Bangladesh is going to import coal for the first time for a power plant as part of its efforts to diversify the fuel mix in the electricity generation sector.
Bangladesh-China Power Company signed a deal with an Indonesian firm at a hotel in Dhaka on Sunday to import the coal from the Southeast Asian country for the 1,320-megawatt coal-fired Payra power plant in Patuakhali.
Dipak Kumar Dhali, secretary of state-run North-West Power Generation Company, and Purnomo Yusgiantoro, chairman of PT Bayan Resources Tbk, inked the deal.
A statement of the power division confirmed that this was the first agreement for coal import. Addressing the programme, Tawfiq-e-Elahi Chowdhury, energy adviser to the prime minister, said the plant was being constructed with technology having carbon emission control system.
He said there was no possibility of environment pollution while the power generation cost would be cheaper because of coal. Chowdhury said the plant would use the best coal so that environmental concerns were addressed in a better way.
North-West Power Generation Company and China National Machinery Import and Export Corporation are jointly constructing the plant.
The plant’s first unit will start generating power in December 2019 and the second unit in June 2020.
The ultra supercritical technology-based power plant will be environmentally-friendly.
About 40 lakh tonnes of coal will be required per annum to run the plant. Oldendorff Carriers GmbH & KG of Germany has been assigned to transport the coal.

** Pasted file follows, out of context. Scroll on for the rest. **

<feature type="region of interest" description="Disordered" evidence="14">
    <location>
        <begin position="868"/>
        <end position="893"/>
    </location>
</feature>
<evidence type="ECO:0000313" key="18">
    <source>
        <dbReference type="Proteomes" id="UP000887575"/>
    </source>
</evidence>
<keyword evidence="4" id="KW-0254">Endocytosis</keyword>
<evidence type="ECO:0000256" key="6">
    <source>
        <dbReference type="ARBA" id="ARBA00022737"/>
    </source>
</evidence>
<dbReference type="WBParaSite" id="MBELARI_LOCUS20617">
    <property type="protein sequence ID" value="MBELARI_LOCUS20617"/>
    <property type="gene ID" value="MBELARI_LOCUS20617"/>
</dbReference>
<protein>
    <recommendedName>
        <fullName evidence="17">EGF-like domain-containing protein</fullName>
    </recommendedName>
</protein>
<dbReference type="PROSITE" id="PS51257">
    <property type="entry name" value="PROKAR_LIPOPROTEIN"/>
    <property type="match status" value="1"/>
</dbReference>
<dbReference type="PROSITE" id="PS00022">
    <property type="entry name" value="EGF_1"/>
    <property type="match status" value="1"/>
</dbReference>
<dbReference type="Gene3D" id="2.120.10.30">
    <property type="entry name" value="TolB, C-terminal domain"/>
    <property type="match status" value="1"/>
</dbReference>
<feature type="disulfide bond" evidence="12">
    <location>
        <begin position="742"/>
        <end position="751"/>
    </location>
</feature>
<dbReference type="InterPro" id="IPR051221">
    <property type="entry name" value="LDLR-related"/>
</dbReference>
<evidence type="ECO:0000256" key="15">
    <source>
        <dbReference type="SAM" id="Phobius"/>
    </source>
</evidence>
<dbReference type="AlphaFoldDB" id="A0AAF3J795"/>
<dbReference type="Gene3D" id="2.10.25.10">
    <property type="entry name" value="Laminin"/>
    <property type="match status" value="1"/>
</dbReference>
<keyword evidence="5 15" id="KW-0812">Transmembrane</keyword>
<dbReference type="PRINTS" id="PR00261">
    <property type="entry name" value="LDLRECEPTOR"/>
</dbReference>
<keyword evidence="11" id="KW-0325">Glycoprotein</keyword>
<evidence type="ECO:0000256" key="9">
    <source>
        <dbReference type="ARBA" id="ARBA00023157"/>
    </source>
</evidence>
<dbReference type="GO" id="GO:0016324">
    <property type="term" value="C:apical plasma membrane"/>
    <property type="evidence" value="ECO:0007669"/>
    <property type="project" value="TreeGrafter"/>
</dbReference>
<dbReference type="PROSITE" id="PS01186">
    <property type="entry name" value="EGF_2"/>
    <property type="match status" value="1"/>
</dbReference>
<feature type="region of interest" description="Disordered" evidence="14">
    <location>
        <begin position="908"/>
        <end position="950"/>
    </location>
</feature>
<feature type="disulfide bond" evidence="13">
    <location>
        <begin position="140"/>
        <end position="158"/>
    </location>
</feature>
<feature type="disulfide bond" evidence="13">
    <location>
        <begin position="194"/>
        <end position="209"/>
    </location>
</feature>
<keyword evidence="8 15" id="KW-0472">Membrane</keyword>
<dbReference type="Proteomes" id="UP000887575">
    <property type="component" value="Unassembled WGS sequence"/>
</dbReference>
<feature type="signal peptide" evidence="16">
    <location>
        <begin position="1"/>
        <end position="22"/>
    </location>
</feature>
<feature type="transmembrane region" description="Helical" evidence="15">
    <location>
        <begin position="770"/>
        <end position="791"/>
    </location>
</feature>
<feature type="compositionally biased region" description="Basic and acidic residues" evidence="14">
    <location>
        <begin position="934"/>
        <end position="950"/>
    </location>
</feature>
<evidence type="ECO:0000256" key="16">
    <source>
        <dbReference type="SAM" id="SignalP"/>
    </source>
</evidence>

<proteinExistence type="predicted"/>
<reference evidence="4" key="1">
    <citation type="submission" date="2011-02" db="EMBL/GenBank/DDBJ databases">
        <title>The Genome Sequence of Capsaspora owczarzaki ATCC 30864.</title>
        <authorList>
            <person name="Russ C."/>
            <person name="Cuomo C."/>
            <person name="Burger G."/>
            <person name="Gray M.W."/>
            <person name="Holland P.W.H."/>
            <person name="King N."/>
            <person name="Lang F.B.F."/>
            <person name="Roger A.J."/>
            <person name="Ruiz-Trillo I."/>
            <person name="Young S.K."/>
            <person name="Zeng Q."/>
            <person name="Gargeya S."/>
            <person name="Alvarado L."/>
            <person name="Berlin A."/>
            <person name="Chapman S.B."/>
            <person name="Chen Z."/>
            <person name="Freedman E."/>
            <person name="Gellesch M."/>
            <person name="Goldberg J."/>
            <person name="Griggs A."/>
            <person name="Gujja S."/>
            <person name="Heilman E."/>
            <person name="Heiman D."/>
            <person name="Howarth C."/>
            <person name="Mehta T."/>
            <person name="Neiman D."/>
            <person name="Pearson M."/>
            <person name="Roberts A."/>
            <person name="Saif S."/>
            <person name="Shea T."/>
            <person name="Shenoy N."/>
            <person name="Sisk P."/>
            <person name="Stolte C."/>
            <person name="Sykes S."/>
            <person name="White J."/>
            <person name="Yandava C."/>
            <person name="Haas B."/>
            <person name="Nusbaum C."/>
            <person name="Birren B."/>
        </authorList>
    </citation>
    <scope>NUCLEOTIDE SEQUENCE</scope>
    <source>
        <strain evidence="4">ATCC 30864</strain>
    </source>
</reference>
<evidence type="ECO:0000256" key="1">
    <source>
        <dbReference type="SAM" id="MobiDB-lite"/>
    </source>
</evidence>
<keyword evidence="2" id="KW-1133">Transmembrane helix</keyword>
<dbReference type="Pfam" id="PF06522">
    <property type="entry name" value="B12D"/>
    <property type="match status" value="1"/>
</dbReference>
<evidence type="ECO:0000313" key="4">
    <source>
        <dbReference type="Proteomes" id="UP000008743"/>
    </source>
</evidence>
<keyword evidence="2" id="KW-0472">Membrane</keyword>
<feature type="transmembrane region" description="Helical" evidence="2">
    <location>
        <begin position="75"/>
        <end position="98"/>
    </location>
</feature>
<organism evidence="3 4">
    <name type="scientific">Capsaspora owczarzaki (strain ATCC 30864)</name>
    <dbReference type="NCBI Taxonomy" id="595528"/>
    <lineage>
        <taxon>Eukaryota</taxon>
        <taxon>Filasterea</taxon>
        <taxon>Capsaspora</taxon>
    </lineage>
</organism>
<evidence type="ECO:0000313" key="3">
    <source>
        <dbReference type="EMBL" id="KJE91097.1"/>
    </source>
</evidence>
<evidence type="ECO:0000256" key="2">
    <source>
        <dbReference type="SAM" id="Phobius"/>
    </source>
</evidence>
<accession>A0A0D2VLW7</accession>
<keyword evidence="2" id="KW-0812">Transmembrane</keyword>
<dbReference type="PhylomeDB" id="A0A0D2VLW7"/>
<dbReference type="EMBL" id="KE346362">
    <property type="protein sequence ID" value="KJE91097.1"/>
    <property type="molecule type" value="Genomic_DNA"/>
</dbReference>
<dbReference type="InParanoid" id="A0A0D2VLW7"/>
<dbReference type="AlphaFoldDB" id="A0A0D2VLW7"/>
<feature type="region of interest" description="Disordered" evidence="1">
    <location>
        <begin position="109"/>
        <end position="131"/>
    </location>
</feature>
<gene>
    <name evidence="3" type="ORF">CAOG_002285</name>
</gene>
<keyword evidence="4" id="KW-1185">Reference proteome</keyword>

According to the contract, PT Bayan Resources will supply the coal for the first unit so that it can start power generation from December next.
The plant will use sub-bituminous coal, whose calorific value is 4700-5500 Kcal. This type of coal is chiefly abundant in Indonesia and Australia.
Rina P Soemarno, Indonesian ambassador to Bangladesh, Abul Kalam Azad, chief coordinator for SDG Affairs at the Prime Minister’s Office, and Ahmad Kaikaus, the power secretary, were also present.
Bangladesh is looking outside for coal despite sitting on high quality of the primary fuel, as the country has not been able to decide whether it would exploit the domestic coal or not.
Coal reserves stand at 3,300 million tonnes -- equivalent to 78 trillion cubic feet (tcf) of natural gas. Gas reserve, which stands at 12.11 tcf, is depleting fast and will last maximum a decade.
About 65 percent of Bangladesh’s electricity is generated from gas whereas 1.34 percent comes from coal, according to the Bangladesh Economic Review 2019.